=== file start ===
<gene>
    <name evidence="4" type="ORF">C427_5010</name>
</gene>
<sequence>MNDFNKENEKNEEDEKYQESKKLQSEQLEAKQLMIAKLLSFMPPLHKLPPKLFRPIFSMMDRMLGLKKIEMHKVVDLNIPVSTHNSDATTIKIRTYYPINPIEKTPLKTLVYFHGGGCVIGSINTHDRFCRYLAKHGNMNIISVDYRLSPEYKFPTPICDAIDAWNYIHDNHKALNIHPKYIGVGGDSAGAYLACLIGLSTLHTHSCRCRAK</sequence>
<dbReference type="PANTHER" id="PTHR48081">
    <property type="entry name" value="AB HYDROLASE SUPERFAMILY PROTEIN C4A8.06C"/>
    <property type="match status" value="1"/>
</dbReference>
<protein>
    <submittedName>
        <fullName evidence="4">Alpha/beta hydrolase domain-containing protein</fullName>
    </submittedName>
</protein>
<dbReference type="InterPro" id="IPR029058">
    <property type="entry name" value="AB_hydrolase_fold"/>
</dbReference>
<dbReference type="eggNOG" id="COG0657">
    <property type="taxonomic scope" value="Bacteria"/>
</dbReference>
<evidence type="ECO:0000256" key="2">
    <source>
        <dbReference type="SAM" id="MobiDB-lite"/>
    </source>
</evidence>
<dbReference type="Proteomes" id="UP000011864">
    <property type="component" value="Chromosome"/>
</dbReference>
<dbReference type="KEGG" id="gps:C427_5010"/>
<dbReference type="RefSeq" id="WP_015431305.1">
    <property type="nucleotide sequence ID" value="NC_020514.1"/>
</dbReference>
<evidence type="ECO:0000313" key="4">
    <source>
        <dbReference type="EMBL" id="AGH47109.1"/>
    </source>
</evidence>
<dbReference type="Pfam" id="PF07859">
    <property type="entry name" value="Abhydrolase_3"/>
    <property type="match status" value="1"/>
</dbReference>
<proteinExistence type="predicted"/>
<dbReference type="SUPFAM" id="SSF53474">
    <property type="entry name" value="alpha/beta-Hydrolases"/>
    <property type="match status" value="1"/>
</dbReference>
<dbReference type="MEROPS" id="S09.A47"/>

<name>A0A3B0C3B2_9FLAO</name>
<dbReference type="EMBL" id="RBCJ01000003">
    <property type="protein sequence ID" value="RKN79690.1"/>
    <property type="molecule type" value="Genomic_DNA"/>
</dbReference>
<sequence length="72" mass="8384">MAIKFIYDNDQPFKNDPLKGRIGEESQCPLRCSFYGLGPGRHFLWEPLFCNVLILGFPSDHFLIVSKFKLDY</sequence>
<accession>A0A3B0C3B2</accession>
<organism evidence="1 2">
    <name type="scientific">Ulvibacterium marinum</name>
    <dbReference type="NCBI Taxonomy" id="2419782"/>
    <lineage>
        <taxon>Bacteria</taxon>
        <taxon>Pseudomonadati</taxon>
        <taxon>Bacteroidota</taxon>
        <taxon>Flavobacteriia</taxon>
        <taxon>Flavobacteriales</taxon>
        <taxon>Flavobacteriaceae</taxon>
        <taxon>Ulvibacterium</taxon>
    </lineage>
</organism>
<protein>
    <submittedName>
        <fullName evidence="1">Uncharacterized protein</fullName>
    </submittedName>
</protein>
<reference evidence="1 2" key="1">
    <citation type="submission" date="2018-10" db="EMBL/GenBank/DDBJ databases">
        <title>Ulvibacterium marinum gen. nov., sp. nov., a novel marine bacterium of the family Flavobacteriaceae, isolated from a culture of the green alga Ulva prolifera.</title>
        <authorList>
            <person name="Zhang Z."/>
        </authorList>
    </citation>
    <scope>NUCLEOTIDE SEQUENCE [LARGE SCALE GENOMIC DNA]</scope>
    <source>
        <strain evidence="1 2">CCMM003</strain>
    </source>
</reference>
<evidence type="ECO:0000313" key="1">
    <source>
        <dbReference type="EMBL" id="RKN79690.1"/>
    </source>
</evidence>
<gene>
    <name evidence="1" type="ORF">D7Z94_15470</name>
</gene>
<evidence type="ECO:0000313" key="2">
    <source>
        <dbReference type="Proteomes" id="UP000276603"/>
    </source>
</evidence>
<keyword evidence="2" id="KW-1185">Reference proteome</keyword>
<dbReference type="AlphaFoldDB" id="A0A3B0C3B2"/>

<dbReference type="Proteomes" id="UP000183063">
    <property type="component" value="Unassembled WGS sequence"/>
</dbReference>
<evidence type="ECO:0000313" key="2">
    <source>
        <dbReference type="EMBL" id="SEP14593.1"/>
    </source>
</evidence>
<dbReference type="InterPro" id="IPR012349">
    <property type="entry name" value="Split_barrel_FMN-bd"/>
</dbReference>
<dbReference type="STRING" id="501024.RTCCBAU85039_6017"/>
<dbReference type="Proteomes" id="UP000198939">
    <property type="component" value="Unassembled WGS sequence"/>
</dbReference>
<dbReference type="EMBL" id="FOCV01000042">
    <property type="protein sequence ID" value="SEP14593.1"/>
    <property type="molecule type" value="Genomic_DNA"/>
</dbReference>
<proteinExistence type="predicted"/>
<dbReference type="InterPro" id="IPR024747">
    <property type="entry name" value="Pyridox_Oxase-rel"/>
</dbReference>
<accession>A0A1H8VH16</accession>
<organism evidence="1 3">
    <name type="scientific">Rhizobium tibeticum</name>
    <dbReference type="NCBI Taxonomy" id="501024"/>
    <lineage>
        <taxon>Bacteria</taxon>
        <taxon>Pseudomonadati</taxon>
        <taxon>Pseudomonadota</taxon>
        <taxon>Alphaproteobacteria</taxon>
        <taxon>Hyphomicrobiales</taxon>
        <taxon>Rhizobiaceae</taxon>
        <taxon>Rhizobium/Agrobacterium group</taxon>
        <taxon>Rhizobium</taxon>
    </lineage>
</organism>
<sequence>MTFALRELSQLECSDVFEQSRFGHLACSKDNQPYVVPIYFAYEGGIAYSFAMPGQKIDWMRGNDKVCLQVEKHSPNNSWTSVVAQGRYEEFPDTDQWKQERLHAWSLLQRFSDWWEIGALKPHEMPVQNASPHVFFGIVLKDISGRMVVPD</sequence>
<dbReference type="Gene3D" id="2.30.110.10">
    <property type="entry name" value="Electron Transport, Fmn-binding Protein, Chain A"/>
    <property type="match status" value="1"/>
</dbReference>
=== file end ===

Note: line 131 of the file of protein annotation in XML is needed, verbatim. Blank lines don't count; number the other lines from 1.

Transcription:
        <taxon>Hyphomicrobiales</taxon>